Ruramiso Mashumba is a young female farmer from Marondera, Zimbabwe. She started farming in 2012 on a farm she inherited from her parents. At the time, the farm was just a bush with no equipment and the necessary infrastructure.
In 2013, she started growing snap peas for export to the European Union and Africa. She has since expanded her operations and now grows a variety of horticulture crops, indigenous organic grains that she mills into our under the brand Mnandi organic and traditional, brown rice as well as commercial maize. Ruramiso is also involved in forestry – in 2014, she partnered with Sustainable Afforestation Association, a Zimbabwean-based organisation, and planted 100ha of gum trees. She is also venturing into seed production after securing a contract with a renowned company to grow 30ha seed maize and 20ha seed millet.
Her interest in farming started while she was working in the United Kingdom for one of the leading agricultural equipment companies.
It was there that she realised the potential of equipment and technology in transforming agriculture. This led her to commit to change the image of agriculture, and she embarked on farming upon her return to Zimbabwe. Ruramiso has never looked back since she started farming and is continuously looking for ways to improve and grow her farming business. The many opportunities that she knows exist in agriculture keep her interested in remaining a farmer.
Ruramiso holds a BA Degree in Agriculture Business Management from the University of West England (UWE). She is the National Chairperson of The Zimbabwe Farmers Union Young Farmers’ Club to which she was elected in 2014. Ruramiso also founded Mnandi Africa, an organisation that helps rural woman to combat poverty and malnutrition by empowering and equipping them with skills and knowledge in agriculture, nutrition, markets and technology; assisting them to access affordable and effective agro technology through an input-sharing program; and collectively purchasing and selling goods and services. Mnandi’s vision is to ultimately end hunger and poverty.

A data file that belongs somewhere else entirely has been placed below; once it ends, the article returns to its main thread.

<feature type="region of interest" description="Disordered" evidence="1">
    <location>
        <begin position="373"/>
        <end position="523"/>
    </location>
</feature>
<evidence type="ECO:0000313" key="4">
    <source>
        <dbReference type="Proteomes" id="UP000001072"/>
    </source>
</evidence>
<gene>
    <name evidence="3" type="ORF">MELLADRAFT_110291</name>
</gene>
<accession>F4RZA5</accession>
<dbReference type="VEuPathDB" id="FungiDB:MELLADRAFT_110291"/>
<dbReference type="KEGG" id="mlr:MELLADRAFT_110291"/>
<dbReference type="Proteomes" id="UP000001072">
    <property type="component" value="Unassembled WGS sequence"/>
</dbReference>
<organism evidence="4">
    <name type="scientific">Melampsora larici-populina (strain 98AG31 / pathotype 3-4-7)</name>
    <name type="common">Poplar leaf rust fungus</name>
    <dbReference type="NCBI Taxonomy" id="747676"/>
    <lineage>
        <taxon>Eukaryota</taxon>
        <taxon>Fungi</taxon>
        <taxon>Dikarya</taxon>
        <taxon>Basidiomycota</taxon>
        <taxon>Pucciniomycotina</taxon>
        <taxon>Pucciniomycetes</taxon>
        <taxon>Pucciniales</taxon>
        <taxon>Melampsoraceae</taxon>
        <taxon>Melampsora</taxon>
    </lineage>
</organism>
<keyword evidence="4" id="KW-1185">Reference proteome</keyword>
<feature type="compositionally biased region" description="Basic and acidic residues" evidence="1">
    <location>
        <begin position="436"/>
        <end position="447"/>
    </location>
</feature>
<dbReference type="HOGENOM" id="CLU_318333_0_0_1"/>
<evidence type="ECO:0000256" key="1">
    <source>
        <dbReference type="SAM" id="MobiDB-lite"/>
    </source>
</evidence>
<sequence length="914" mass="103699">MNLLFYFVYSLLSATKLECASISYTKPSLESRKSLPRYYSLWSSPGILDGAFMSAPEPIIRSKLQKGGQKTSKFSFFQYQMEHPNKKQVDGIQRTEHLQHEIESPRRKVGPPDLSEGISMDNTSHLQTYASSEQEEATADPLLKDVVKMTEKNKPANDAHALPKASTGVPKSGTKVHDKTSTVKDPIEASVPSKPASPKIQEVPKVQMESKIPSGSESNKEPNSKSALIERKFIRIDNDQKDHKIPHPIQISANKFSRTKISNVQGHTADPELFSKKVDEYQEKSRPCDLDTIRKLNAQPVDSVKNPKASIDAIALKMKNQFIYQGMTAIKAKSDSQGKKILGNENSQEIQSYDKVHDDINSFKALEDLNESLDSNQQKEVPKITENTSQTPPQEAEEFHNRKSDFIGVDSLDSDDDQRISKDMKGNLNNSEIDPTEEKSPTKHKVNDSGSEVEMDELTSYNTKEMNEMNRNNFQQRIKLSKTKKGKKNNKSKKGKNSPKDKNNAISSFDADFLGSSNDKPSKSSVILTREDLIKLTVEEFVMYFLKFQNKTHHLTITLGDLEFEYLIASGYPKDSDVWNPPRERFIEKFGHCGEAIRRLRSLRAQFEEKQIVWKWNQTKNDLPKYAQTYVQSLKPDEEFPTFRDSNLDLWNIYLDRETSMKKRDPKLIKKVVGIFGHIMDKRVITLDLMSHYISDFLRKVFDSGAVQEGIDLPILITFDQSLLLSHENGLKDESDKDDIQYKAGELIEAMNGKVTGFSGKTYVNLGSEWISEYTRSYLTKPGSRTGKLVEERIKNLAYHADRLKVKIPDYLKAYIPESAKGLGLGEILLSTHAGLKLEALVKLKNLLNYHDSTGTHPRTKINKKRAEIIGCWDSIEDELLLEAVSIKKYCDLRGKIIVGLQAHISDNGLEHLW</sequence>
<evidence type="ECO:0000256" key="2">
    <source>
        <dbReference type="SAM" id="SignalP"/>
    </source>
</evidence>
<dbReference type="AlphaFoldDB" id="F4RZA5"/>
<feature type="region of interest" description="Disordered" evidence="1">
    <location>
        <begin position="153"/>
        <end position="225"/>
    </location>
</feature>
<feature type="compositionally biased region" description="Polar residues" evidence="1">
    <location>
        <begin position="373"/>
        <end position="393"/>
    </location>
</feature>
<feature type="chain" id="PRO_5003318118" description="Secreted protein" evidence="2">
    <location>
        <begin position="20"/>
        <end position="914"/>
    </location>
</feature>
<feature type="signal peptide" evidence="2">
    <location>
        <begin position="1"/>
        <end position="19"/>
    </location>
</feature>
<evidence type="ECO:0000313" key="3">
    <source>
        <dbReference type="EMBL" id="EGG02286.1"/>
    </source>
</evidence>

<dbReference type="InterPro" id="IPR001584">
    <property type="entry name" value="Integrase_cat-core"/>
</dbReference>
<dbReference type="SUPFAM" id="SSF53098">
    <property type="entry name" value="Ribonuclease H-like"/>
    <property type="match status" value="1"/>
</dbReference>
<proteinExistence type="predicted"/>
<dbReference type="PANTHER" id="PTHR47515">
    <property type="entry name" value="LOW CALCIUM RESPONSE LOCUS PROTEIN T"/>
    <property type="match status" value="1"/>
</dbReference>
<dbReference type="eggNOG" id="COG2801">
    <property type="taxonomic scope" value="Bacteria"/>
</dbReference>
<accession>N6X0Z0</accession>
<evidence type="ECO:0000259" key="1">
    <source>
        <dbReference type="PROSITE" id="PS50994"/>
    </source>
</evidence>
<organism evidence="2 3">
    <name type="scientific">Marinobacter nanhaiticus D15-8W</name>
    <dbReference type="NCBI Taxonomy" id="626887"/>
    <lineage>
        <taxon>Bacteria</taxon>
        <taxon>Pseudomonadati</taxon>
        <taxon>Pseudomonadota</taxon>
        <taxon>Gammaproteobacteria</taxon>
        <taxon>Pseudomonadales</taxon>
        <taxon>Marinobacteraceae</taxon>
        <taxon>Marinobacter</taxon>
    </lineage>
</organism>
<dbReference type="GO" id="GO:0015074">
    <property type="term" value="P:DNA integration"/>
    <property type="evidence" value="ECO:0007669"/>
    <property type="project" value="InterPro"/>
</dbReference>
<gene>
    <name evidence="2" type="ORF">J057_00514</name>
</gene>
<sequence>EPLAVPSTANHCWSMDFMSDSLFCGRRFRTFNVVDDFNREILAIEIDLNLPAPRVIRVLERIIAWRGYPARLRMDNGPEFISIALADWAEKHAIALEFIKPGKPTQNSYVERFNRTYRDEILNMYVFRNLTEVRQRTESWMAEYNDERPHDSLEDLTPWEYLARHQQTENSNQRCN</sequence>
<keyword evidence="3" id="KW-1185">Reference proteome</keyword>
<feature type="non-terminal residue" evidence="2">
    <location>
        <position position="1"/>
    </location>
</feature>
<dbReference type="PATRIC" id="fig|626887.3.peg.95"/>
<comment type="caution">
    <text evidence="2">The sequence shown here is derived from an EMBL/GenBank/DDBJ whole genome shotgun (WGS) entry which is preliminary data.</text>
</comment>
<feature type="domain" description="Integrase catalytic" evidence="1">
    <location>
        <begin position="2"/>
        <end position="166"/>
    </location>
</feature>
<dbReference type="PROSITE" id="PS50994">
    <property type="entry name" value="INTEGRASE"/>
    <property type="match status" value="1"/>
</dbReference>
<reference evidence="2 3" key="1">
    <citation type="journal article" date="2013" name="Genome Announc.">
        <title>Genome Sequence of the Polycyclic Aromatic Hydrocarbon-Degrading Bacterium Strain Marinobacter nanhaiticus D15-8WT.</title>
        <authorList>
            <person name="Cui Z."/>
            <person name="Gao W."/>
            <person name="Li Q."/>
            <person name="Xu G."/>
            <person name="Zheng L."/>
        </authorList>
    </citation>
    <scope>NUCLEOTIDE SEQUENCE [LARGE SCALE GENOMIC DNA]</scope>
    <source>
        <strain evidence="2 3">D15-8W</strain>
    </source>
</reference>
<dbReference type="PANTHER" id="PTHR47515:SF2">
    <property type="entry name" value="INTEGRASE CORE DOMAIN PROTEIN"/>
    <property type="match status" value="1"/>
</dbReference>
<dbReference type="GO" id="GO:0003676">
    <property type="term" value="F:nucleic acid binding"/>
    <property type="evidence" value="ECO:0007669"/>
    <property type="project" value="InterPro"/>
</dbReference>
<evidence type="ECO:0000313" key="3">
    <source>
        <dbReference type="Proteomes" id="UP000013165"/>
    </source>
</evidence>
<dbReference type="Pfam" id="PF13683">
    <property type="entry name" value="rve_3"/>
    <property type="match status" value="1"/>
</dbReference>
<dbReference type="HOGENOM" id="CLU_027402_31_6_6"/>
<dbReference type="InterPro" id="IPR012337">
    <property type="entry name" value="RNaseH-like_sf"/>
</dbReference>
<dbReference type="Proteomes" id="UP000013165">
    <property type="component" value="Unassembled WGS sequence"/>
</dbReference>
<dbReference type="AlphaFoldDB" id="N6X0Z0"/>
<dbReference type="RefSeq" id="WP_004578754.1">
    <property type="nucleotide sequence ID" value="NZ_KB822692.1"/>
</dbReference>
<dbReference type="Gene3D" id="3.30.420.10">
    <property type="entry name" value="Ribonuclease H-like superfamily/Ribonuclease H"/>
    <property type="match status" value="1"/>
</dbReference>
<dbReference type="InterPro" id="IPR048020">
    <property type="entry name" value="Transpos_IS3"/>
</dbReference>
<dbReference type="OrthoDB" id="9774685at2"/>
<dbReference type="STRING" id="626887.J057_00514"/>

Her work was noticed by AGCO and she was invited to attend their Africa Summit in Berlin in 2015. After sharing her story, she won an award for in uence and leading woman toward mechanisation in Africa. In 2016, she was selected to participate in the Mandela Washington Fellowship, which is the agship program of Barak Obama’s Young African Leaders Initiative. Ruramiso was selected to be a panelist at the World Food Prize in Iowa and gave input on the importance of nutrition in Africa.
She also became a member of the global farmer network and was nominated for The Zimbabwe Businesswoman award. She has also been featured in a number of publications, including The Zimbabwean Farmer magazine and also on the New Alliance for food and nutrition publication, which is endorsed by the African Union.
On attracting and keeping young people in farming, she believes that there should be efforts tobrand agriculture as a success and showcase opportunities in the value chain.